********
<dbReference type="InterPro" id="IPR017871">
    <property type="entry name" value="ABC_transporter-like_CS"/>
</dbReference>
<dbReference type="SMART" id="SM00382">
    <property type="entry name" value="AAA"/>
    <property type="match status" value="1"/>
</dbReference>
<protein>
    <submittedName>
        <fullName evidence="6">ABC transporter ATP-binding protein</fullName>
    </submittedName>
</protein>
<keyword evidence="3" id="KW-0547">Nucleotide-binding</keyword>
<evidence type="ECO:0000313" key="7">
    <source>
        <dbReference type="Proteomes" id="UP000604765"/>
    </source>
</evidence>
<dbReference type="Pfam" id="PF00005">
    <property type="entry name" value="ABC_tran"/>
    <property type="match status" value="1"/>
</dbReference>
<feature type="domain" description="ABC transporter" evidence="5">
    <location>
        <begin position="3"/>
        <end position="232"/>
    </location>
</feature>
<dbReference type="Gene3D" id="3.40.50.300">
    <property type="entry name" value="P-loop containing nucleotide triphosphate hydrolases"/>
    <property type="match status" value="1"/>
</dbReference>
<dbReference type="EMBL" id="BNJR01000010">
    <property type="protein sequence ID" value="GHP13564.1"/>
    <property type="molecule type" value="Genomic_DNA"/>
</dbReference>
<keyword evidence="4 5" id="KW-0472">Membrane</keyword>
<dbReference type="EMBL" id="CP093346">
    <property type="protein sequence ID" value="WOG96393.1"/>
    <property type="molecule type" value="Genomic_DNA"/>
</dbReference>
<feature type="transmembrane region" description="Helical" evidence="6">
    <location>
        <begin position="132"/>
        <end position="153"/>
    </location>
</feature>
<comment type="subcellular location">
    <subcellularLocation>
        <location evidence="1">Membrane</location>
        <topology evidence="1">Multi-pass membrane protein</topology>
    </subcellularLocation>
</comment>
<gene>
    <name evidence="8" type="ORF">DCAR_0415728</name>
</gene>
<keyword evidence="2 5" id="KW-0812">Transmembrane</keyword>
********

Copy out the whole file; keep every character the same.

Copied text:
<dbReference type="InterPro" id="IPR017871">
    <property type="entry name" value="ABC_transporter-like_CS"/>
</dbReference>
<dbReference type="SMART" id="SM00382">
    <property type="entry name" value="AAA"/>
    <property type="match status" value="1"/>
</dbReference>
<protein>
    <submittedName>
        <fullName evidence="6">ABC transporter ATP-binding protein</fullName>
    </submittedName>
</protein>
<keyword evidence="3" id="KW-0547">Nucleotide-binding</keyword>
<evidence type="ECO:0000313" key="7">
    <source>
        <dbReference type="Proteomes" id="UP000604765"/>
    </source>
</evidence>
<dbReference type="Pfam" id="PF00005">
    <property type="entry name" value="ABC_tran"/>
    <property type="match status" value="1"/>
</dbReference>
<feature type="domain" description="ABC transporter" evidence="5">
    <location>
        <begin position="3"/>
        <end position="232"/>
    </location>
</feature>
<dbReference type="Gene3D" id="3.40.50.300">
    <property type="entry name" value="P-loop containing nucleotide triphosphate hydrolases"/>
    <property type="match status" value="1"/>
</dbReference>
<dbReference type="EMBL" id="BNJR01000010">
    <property type="protein sequence ID" value="GHP13564.1"/>
    <property type="molecule type" value="Genomic_DNA"/>
</dbReference>
<keyword evidence="4 5" id="KW-0472">Membrane</keyword>
<dbReference type="EMBL" id="CP093346">
    <property type="protein sequence ID" value="WOG96393.1"/>
    <property type="molecule type" value="Genomic_DNA"/>
</dbReference>
<feature type="transmembrane region" description="Helical" evidence="6">
    <location>
        <begin position="132"/>
        <end position="153"/>
    </location>
</feature>
<comment type="subcellular location">
    <subcellularLocation>
        <location evidence="1">Membrane</location>
        <topology evidence="1">Multi-pass membrane protein</topology>
    </subcellularLocation>
</comment>
<gene>
    <name evidence="8" type="ORF">DCAR_0415728</name>
</gene>
<keyword evidence="2 5" id="KW-0812">Transmembrane</keyword>